One of the only car-competent gearhead dudes in a computerized future is crippled in a suspicious attack after a self-driving car takes him into a bad neighborhood, right after meeting a reclusive tech giant named Eron (ha) who owns the self-driving car company. The gearhead’s wife is killed, and detective Betty Gabriel (Get Out) tries to figure out who could be responsible, but we know it’s Eron because so far he is the only other person in the movie. It becomes sort of a Black Mirror Robocop John Wick, as our now-crippled dude gets an Eron-designed brainstem chip that allows him to control his body again, then gives him enhanced abilities, then completely takes over. Whannell worked on all the Saw and Insidious movies, and Logan Marshall-Green, good at taking brutal actions that his voice and face say he’s not controlling, previously fathered an alien in Prometheus.

A great improvement on that Black Mirror with the inflatable husband-substitute… three acts of interactions with holograms programmed to behave like lost loved ones. First, Lois Smith (Minority Report, and not Almereyda’s Twister but the other one) is given a virtual version of her late husband, as his handsome younger self (Black Mirror star Jon Hamm), by their daughter Geena Davis and husband Tim Robbins. Here the word “prime” refers to the A.I. replica, not the original, as in World of Tomorrow. Already things are unsteady, since Hamm Prime is learning how to be a more accurate version of himself, and ditto Smith since her memory is becoming unreliable.

In the second part, Smith has passed away, and her prime provides little comfort for her daughter, who has committed suicide by part three, and whose prime provides little comfort for Tim Robbins. Great final scene where the three primes chat with each other, being open about topics which were forbidden to the living. Some of my favorite actors together in a room with a good script, something you’d assume would be done all the time, but which seems hard to pull off in practice. You can tell it’s based on a play, but it’s not overly stagey, with low-light and backlight effects and great unsettling string music by Mica Levi (Under the Skin).

I’m not convinced there needed to be a Blade Runner sequel, but if commercial concerns demanded one, this was probably as good as it was gonna get. You’ve got action, Harrison Ford, lots of references to the first movie but also new explorations of memory and authenticity, artificial intelligence and humanity.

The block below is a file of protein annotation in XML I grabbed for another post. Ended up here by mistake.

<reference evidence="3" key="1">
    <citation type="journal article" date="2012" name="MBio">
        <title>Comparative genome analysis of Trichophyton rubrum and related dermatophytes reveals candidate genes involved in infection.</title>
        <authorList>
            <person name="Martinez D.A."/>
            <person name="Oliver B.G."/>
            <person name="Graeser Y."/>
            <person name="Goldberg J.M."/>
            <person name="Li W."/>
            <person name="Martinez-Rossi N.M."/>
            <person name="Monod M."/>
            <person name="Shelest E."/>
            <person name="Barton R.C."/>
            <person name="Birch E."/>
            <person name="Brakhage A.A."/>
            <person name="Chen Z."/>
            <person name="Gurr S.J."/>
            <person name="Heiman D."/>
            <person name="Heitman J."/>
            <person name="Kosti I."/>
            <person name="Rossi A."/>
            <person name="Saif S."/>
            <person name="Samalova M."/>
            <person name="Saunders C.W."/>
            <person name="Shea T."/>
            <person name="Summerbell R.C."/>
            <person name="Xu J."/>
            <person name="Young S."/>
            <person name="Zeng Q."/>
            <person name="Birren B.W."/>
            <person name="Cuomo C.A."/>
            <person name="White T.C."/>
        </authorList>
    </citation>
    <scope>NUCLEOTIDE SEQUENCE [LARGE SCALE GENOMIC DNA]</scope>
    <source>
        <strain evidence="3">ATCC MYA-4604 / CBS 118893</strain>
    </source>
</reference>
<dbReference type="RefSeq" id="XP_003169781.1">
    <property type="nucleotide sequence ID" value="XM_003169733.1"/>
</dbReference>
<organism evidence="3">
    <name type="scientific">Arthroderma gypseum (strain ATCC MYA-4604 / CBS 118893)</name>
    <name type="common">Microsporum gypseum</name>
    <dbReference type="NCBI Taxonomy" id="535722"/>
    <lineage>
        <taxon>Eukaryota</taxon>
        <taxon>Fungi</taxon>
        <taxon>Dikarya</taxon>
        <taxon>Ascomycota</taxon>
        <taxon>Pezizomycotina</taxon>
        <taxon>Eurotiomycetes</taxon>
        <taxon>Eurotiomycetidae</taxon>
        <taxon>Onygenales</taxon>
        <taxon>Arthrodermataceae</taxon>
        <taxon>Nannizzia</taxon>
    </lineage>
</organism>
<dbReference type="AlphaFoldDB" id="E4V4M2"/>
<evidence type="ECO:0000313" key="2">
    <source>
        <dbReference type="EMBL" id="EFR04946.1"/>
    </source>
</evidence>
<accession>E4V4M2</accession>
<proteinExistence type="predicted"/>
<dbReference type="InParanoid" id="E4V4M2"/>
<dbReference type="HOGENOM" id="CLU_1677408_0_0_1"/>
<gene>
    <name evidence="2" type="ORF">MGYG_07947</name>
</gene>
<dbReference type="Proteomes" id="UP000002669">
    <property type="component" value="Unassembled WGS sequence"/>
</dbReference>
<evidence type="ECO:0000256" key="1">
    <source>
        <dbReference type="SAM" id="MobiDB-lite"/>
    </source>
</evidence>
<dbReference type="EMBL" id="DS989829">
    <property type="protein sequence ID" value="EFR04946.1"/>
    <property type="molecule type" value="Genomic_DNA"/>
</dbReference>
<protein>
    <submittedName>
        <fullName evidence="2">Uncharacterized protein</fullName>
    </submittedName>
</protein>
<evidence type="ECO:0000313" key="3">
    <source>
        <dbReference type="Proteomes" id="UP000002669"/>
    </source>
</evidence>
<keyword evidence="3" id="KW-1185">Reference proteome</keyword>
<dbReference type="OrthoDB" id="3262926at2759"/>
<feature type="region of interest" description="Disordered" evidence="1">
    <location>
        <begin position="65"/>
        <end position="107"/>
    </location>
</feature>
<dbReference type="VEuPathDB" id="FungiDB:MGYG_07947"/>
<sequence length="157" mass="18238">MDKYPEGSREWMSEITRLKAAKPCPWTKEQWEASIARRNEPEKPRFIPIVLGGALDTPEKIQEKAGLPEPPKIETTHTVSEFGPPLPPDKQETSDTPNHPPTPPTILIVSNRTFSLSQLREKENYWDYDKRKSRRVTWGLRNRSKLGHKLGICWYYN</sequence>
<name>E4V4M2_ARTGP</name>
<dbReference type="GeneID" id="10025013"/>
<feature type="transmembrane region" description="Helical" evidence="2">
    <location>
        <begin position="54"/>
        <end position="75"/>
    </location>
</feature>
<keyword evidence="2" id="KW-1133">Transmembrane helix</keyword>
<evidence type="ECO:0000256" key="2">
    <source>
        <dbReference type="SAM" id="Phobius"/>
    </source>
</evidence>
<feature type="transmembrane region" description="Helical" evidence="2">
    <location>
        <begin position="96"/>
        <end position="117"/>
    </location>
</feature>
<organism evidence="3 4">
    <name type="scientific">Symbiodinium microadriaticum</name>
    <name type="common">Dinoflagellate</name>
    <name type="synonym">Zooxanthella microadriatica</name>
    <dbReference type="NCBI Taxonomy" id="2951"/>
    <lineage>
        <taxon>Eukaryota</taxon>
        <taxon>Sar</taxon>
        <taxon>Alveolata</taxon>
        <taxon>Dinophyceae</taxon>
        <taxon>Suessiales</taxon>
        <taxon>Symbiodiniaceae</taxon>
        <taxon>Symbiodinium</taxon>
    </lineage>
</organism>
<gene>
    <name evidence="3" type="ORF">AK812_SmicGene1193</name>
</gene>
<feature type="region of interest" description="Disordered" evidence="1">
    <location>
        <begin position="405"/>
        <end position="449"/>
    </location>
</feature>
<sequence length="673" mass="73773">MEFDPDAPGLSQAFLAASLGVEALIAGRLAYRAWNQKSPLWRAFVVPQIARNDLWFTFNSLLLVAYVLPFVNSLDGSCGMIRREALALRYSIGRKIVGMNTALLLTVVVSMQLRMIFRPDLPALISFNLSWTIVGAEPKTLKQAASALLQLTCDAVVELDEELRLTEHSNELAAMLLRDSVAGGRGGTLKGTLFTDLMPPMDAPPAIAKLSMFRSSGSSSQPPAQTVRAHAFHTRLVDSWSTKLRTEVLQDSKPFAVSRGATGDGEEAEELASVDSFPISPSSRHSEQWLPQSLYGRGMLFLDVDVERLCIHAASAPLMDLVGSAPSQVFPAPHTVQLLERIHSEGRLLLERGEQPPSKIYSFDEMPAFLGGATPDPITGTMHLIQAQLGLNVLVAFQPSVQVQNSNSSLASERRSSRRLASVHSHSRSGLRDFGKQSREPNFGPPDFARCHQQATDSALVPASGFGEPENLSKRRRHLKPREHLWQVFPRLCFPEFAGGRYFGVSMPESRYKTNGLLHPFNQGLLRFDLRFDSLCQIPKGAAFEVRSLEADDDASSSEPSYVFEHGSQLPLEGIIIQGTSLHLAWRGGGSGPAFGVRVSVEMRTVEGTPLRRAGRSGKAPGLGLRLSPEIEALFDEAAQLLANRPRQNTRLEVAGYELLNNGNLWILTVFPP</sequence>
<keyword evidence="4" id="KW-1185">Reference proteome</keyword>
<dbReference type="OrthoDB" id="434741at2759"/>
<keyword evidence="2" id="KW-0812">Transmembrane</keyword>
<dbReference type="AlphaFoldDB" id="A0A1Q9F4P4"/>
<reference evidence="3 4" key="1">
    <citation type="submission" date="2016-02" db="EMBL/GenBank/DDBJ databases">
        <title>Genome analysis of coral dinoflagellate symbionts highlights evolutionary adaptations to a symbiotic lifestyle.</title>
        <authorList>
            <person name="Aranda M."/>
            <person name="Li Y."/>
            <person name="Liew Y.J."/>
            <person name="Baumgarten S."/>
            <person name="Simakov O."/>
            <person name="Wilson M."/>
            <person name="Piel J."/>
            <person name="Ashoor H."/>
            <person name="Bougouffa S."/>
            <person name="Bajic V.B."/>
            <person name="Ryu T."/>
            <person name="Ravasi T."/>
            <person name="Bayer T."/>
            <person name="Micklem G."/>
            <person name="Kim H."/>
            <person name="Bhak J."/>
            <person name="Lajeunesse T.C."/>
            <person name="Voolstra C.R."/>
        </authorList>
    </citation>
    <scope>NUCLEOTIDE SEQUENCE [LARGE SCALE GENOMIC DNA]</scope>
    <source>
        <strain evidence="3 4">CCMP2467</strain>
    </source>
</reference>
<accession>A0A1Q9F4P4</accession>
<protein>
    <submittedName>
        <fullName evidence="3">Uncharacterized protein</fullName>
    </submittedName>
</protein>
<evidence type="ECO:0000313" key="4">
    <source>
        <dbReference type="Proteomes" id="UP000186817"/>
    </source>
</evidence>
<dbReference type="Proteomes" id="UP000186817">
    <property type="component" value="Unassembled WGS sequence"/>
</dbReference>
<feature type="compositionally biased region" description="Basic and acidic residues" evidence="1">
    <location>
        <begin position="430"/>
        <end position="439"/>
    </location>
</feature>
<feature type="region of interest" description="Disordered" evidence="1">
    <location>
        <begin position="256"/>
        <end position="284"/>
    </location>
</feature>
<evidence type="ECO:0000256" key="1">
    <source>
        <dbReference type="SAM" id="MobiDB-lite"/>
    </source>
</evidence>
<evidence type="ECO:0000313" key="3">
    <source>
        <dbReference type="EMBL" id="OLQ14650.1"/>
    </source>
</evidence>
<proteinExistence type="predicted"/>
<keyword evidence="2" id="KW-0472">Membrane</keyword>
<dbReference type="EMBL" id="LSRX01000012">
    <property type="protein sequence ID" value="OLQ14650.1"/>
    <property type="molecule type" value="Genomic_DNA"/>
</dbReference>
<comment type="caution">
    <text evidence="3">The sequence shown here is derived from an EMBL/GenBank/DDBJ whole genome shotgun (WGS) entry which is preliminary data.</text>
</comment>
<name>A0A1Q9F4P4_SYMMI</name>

New replicant-cop-who-is-himself-a-replicant Ryan Gosling, working for Robin Wright (also cool in Wonder Woman this year), kills Dave Bautista (Guardians of the Galaxy) and finds Rachael’s bones. New boss of the new replicant organization is Jared Leto, who sends his enforcer Luv (Dutch Sylvia Hoeks) to steal information from the weak government. Mackenzie Davis (San Junipero) is a prostitute who follows Gosling and tries to seduce him, but unsuccessfully since his true love is a Her-like hologram named Joi (Ana de Armas of Knock Knock). Gosling dives deep within the conspiracy, finds Harrison Ford and leads him to his lost daughter, false-memory-creator Carla Juri. Also appearing: Barkhad Abdi, the security guard in Good Time. Everyone in this is great, except Leto, who acts like a magician. The music sucked, was all bwaaaamp sounds, and Geostorm was playing next door, so when my seat rumbled I could barely tell if it was my own movie or if a geostorm was hitting.


Blade Runner 2048: Nowhere to Run (Luke Scott)

A series of Blade Runner sequel/prequel shorts, introduced by Villeneuve. In this one, Dave Bautista goes to the city to sell some bottled snakes and give a girl a book, utterly destroys a street gang and accidentally attracts police attention.


Blade Runner 2036: Nexus Dawn (Luke Scott)

Magician Jared Leto faces off against government agent Benedict Wong (Black Mirror: Hated in the Nation) in a dimly-lit, delapidated office, displays the suicidal obediance of his new replicants in order to get the laws changed. Luke “son of Ridley” Scott also made the Prometheus shorts, the Alien: Covenant shorts and an episode of The Hunger TV series, and I’m sensing a pattern.


Blade Runner 2022: Black Out (Shinichiro Watanabe)